Many firms have reached a point in the evolution of their practice where they realize that in order to compete successfully, they need to find a niche market for their services. The concept is often referred to as "differentiation," and it requires a certain amount of research and introspection to accomplish. It may also require doing some soul searching on what the goals are for your practice and your life.
Some years ago, a book by Renee Mauborgne and W. Chan Kim entitled Blue Ocean Strategy (2005, Harvard Business School Publishing Corporation) caught my attention by outlining a methodology to find differentiation through a combination of value innovation, fair process and tipping point leadership. Of the three, by far the most difficult to achieve is value innovation, as it requires a fair amount of research and labor (not to mention creativity) to accomplish. In essence, value innovation is the simultaneous goal of achieving a new approach, service or offering combined with exceptional value for what is offered. This does not necessarily mean that the offering must be cheap, just an exceptional value. Fair process is offering the service with the recognition that it is done with fairness to those who are served. And tipping point leadership merely states that once the service or offering is designed and offered to clients, a continuous effort will then be made to promote it, even in the face of initial resistance.
Examples of blue ocean strategy abound, but one in particular is the case of a financial advisory firm that was searching for such a solution. When confronted with the concept of differentiation, research was done and it was discovered that the owner had a special-needs child. He had joined support groups for families with special needs children and had even begun to gain some of those families as clients. Yet, despite this, he had not explored pursuing this as a marketing niche or as a differentiation strategy.
Once the decision was made, the Web site was retooled to reflect this specialization, and marketing materials and advertising were refocused on this concept. Within 18 months, the firm experienced a remarkable growth from families who had long searched for a financial advisor who specialized in this area and had, up to that point, been unable to locate one. And while this is an isolated case, it is an excellent example of how differentiation can make a substantial difference in a financial practice.
So the question is: What steps need to be taken to develop and implement this type of differentiation strategy? The first step is to do a certain amount of soul-searching and introspection. Exploring your passions and your strengths/weaknesses can go a long way toward uncovering where your niche may lie.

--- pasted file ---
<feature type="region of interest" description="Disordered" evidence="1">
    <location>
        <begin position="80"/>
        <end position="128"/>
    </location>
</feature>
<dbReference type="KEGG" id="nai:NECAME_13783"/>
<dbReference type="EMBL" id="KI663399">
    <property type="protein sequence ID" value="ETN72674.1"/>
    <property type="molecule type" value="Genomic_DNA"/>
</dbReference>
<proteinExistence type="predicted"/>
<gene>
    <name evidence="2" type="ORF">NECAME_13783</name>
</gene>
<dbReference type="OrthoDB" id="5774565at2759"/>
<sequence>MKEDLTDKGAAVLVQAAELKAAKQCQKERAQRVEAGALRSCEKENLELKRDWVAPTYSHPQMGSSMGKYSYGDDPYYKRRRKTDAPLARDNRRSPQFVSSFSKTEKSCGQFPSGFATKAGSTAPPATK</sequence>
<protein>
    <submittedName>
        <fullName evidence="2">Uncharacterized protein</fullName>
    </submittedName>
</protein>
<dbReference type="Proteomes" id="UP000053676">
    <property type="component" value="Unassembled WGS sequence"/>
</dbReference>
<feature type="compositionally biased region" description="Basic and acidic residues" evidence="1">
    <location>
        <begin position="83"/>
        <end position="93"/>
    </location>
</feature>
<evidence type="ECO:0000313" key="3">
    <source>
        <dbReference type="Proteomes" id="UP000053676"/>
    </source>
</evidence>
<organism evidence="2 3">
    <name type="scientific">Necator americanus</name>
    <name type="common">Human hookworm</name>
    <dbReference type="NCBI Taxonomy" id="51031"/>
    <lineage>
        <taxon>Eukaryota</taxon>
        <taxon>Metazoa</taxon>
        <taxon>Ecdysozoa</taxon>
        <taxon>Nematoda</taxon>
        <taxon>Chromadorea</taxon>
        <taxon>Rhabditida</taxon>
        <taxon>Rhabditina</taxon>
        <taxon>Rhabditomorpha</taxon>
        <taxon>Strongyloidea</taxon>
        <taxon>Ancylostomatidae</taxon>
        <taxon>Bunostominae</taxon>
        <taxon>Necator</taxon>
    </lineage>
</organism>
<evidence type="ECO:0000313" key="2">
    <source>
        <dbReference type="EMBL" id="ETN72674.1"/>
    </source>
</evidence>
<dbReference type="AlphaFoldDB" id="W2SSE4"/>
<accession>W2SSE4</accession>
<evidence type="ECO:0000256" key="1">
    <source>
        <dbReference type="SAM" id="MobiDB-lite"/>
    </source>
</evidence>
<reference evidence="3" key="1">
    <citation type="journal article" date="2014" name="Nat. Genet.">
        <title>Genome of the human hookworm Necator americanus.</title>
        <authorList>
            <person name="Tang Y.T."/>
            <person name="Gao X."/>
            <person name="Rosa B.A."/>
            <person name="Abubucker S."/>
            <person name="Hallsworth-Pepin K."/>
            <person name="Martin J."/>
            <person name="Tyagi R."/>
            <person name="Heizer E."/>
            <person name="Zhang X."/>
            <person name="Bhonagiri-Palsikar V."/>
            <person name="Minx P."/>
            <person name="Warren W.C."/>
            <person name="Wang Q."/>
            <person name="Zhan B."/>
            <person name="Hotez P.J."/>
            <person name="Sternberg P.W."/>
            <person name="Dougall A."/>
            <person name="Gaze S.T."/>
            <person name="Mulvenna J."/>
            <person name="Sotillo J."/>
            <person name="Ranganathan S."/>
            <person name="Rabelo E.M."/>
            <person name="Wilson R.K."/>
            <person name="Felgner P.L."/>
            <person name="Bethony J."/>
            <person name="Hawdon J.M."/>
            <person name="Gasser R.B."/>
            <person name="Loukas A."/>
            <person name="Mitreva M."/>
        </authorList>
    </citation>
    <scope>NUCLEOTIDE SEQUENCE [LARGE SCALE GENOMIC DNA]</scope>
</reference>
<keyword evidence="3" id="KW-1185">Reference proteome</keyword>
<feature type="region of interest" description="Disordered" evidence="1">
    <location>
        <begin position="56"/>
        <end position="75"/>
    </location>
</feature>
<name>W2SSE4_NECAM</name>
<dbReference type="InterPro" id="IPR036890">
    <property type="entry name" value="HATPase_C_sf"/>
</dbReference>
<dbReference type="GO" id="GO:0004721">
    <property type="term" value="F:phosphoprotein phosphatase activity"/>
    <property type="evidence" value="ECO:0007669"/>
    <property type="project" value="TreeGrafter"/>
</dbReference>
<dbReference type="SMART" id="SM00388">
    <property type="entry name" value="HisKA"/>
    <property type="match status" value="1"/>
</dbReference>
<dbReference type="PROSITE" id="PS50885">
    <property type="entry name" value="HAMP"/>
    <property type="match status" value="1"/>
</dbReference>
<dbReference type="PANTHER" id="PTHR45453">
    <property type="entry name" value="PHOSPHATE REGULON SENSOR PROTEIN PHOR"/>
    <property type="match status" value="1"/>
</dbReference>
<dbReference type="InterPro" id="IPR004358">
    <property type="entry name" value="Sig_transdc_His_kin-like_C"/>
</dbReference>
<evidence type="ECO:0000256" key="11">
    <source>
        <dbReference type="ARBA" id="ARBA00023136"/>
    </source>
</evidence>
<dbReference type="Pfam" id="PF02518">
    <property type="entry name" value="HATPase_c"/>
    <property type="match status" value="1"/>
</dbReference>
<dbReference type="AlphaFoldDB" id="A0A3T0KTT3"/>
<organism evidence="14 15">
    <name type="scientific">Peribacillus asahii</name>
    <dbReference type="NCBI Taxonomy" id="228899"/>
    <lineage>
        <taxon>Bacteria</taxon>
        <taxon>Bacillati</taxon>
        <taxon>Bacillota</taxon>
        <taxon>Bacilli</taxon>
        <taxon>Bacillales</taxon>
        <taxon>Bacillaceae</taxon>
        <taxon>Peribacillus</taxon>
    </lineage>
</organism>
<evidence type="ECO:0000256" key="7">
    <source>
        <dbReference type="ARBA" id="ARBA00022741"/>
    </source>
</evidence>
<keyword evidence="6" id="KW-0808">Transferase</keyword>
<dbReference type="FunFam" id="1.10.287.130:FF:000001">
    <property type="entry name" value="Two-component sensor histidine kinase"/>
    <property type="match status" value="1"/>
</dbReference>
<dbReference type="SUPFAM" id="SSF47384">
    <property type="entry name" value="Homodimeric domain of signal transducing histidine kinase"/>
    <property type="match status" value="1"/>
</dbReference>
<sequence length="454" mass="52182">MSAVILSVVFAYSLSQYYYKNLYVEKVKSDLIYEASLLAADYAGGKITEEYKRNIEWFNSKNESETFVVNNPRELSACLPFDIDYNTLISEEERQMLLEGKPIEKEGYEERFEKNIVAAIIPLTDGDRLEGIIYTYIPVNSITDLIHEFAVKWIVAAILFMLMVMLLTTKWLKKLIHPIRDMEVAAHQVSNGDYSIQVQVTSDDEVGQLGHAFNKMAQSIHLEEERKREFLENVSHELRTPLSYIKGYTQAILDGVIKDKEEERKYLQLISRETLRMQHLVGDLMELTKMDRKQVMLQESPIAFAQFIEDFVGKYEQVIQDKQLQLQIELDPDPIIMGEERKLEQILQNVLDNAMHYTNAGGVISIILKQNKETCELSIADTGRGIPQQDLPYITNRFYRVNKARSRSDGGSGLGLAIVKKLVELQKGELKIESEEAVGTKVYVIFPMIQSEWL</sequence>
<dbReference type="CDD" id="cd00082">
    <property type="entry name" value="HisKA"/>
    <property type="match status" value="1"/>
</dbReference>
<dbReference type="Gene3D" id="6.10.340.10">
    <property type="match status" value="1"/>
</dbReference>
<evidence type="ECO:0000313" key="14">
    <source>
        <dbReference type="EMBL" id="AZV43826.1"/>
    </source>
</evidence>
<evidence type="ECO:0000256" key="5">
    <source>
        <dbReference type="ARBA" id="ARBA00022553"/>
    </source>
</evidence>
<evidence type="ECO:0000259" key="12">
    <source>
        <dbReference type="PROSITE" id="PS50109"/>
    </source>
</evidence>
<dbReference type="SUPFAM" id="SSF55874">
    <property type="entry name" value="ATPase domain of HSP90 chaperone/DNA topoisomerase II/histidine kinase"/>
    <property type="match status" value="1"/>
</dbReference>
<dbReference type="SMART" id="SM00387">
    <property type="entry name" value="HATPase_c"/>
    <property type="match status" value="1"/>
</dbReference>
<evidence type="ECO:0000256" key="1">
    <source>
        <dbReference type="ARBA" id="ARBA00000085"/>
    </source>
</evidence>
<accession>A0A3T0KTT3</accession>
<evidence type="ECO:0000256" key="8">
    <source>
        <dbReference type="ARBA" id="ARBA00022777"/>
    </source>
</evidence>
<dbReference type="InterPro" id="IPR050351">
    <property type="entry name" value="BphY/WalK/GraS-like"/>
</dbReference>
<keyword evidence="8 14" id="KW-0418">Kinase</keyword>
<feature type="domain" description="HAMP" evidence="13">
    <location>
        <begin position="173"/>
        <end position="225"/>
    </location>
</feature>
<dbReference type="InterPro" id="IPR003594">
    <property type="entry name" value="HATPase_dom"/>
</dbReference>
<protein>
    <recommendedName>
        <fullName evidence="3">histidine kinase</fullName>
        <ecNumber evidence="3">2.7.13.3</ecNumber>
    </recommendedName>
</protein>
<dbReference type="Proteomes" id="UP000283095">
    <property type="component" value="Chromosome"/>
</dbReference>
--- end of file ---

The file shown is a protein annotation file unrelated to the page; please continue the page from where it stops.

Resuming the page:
A relatively simple blue ocean exercise to uncover your value innovation is called "ERRC," which stands for "Eliminate, Raise, Reduce and Create." The steps are in this order:
1. Eliminate: Write down those aspects of your profession that could be eliminated that are those factors that the financial services profession have long competed on. This might include parts of your service offerings, fee structure, marketing methods, etc.
2. Raise: Write down those factors of your practice that could be raised well above industry standards, such as communication methods, frequency, etc.
3. Reduce: Write down those things that could be reduced well below industry standards (obviously without violating compliance rules, B-D requirements, etc.)
4. Create: Write down a list of things that could be offered to your clients and prospects that the financial services profession has never offered. This might involve specialization in untraditional areas such as the aforementioned "families with special needs children," or working with high-net-worth single executive women nearing retirement. (The point is to seek out your niche, based on working with groups of potential clients in other unique professions/lifestyles in which you may possess a unique knowledge.)
What lies at the center of these four lists should be your unique value innovation, that aspect of your profession you may be able to retool your firm to specialize or capitalize on.
Once identified, the next step is to implement a strategy that not only delivers the new innovation, but provides a fair process in delivery. Fair process simply means delivery of products and services in a way that ensures fair value and recognition by the recipient of the quality of those products and/or services.
To provide this, one way to start is to develop a value proposition or statement of the value and fair process. An example of such a statement might be as follows:
"XYZ Company provides financial security through a unique use of expertise in non-traditional investments diversified in a multi-asset-class portfolio to provide stability in the value and growth of a client's investments consistent with their current financial needs and future goals."
The purpose of such a statement is to be able to articulate the unique value innovation that can be delivered to the client and to do so clearly and succinctly.
The final step is to retool your Web site, marketing and promotional materials to align with this message and to then deliver that message using Tipping Point Leadership.
Based on the book The Tipping Point: How Little Things Can Make a Big Difference (first published by Little Brown in 2000), the tipping point is an examination of how change happens all at once, as the result of a consistent reinforcing element, such as a consistent and continuous message.